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Injury is not an “accident” but rather a disease, much like malaria, tuberculosis and other public health problems, or cancer and heart disease. Injury, like other diseases, has variants such as blunt or penetrating. It has degrees of severity, rates of incidence, prevalence, and mortality that can differ by race and other sociodemographic factors. Injuries have a predictable pattern of occurrence related to age, sex, alcohol and other drugs, and again, sociodemographic factors, among others. They also have a predictable prognosis, based on age, sociodemographic factors, as well as injury severity.

This characterization of injury as a disease is an important one, and a matter of more than just semantics. It is only when public health concepts are applied to this disease of injury that it, like other public health diseases, can be controlled to a socially acceptable level. The first step after its recognition as a disease is to characterize the disease such that control strategies can be applied. Epidemiology is the study of patterns of disease occurrence in human populations and the factors that influence these patterns.1 Thus, the majority of injury epidemiology relates to describing specific populations and the factors that influence injury occurrence in these populations.

Descriptive epidemiology refers to the distribution of disease over time, place, and within or across specific subgroups of the population. It is important for understanding the impact of injury in a population and identifying opportunities for intervention. The burden of injury can be described as the most common, most fatal, most debilitating, or most costly within a specific population.

Analytic epidemiology, in contrast, refers to the more detailed study of the determinants of observed distributions of disease in terms of causal factors. The epidemiological framework traditionally identifies these factors as related to the host (ie, characteristics intrinsic to the person), the agent (physical, chemical, nutritive, or infectious), and the environment (ie, characteristics extrinsic to the individual that influence exposure or susceptibility to the agent). The environment can be physical or sociocultural. The importance of this epidemiological approach is the direction it gives to injury prevention efforts as well as directing areas requiring further research.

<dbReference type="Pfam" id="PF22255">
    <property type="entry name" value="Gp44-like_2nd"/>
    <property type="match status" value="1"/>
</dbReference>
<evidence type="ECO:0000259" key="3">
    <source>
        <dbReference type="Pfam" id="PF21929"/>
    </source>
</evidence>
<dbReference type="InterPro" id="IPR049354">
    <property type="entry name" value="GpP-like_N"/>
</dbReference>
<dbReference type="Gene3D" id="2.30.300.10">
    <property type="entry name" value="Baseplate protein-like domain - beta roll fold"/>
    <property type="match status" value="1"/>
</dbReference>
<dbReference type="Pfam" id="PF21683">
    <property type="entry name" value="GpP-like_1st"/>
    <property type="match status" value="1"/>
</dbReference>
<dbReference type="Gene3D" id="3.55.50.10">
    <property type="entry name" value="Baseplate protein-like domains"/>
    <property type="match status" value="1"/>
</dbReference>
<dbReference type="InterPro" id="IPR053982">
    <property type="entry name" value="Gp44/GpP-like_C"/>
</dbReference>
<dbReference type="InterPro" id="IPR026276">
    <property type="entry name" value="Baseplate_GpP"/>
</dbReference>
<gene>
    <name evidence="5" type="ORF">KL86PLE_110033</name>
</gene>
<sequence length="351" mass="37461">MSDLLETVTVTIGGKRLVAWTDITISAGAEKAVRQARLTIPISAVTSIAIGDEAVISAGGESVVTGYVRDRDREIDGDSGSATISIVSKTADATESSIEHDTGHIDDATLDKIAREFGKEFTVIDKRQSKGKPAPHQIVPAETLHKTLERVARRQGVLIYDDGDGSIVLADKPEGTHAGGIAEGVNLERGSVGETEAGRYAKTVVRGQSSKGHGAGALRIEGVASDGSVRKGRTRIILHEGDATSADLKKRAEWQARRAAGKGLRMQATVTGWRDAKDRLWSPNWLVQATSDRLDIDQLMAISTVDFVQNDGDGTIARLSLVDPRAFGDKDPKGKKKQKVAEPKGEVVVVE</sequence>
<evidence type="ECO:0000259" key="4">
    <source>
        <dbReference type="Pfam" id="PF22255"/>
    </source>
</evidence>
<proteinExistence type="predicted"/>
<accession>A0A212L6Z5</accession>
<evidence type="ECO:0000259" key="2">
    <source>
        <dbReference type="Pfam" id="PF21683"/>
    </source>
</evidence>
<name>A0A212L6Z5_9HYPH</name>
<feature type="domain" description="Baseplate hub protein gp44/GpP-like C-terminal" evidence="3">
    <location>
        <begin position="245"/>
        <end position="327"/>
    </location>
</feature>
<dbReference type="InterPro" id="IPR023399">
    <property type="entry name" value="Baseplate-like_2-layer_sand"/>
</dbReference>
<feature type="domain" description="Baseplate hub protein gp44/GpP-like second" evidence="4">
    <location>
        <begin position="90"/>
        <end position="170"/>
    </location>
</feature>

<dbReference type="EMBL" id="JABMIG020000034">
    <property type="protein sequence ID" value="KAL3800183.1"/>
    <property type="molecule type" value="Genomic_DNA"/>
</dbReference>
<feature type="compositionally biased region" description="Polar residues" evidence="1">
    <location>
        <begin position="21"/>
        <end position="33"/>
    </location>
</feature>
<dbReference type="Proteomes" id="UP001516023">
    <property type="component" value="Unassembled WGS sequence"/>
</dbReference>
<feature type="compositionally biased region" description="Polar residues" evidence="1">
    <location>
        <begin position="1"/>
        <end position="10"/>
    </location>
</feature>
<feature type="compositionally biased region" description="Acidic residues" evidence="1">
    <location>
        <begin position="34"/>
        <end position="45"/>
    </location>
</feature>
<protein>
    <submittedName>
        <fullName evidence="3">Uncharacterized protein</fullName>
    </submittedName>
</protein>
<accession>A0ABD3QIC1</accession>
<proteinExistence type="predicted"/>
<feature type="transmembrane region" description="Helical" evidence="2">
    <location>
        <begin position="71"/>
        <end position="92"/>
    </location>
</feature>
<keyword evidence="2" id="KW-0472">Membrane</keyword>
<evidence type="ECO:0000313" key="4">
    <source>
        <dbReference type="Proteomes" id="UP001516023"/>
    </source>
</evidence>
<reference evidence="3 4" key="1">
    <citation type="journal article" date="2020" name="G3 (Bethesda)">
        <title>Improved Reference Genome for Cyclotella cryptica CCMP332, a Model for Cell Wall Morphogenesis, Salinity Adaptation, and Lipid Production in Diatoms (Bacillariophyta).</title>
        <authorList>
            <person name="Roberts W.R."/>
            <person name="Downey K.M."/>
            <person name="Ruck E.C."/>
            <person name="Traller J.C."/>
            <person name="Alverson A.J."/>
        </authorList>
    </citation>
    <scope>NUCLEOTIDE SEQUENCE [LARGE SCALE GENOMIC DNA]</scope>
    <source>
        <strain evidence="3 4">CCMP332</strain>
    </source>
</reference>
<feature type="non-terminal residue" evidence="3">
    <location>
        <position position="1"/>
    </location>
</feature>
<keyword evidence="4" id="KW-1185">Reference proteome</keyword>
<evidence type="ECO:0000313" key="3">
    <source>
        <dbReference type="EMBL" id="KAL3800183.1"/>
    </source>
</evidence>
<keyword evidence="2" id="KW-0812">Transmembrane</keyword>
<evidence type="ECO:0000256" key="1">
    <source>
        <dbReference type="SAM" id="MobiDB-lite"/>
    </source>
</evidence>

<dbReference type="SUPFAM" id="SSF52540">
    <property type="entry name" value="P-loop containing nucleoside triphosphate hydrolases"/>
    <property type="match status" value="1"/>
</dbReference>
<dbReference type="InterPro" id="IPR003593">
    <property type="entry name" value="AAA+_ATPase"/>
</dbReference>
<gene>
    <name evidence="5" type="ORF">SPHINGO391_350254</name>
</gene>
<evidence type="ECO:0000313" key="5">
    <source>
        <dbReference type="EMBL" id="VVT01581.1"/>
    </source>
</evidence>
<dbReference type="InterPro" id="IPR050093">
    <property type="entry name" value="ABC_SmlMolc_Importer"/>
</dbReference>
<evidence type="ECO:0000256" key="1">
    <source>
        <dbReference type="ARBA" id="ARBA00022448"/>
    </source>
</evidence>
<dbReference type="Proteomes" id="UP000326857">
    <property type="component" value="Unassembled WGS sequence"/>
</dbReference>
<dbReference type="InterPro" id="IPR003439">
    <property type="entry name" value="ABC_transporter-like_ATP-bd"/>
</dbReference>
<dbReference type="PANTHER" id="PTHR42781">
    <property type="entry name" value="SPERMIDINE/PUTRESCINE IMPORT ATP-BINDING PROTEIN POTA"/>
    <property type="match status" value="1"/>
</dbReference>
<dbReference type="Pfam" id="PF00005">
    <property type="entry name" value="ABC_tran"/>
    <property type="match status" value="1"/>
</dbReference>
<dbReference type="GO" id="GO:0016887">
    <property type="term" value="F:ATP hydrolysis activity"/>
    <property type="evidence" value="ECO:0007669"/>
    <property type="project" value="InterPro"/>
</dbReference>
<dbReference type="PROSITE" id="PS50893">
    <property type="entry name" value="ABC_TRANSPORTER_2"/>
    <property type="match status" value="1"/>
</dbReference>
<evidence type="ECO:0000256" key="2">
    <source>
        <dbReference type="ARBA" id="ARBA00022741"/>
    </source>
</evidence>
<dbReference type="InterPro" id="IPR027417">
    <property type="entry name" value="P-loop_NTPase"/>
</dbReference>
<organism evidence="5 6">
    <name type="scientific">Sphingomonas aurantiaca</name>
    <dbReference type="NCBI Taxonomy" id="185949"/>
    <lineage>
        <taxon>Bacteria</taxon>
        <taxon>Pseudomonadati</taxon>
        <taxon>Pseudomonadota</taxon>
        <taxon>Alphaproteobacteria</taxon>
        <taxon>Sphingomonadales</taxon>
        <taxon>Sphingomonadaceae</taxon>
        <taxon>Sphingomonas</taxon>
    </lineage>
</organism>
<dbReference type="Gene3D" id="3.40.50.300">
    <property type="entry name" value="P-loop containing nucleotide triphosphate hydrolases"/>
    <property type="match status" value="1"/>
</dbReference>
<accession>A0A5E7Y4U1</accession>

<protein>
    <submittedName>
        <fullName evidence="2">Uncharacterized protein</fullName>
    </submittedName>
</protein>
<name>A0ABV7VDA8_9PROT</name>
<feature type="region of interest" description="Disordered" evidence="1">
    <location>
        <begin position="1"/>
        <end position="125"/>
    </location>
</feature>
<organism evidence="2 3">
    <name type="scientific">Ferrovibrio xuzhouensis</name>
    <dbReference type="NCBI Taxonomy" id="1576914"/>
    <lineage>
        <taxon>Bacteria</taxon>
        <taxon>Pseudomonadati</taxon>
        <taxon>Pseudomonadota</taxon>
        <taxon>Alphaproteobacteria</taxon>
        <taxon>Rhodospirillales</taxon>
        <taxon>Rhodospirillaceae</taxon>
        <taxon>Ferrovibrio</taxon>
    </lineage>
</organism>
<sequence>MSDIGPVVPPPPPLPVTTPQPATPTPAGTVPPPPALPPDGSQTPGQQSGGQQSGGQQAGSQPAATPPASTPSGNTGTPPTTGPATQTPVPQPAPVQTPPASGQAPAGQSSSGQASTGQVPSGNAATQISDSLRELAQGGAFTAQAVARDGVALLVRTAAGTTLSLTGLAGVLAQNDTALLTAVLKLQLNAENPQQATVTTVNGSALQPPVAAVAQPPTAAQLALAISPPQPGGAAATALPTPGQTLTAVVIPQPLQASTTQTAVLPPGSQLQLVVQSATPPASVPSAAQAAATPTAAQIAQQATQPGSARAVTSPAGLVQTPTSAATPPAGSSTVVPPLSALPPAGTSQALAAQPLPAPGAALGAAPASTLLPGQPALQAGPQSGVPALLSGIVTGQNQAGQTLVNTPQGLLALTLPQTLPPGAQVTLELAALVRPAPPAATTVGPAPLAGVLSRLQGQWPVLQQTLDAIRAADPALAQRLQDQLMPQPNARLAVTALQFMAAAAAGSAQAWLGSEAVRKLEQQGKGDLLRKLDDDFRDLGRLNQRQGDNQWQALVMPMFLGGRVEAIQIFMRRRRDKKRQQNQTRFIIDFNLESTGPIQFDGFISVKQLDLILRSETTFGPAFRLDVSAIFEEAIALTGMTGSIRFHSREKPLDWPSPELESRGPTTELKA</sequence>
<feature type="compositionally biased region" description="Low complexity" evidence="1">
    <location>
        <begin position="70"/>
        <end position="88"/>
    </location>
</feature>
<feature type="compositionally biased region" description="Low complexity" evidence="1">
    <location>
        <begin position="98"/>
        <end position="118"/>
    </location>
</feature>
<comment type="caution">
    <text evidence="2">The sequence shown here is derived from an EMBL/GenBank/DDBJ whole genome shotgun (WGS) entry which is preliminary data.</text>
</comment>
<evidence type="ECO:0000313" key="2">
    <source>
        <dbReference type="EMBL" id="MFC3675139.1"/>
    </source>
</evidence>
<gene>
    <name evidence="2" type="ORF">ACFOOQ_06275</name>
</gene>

Injuries can result from acute exposure to physical agents such as mechanical energy, heat, electricity, chemicals, and ionizing radiation in amounts or rates above or below the threshold of human tolerance.2 The transfer of mechanical energy accounts for more than three quarters of all injuries.3 The extent and severity of injury is largely determined by the amount of energy outside the threshold of human tolerance. Both the exposure to energy and the consequences of that exposure are greatly influenced by a variety of factors both within and beyond individual or societal control.4

The concepts of the public health approach applied to injury control seek to modulate factors related to the host and agent and/or their interactions within the environment ...

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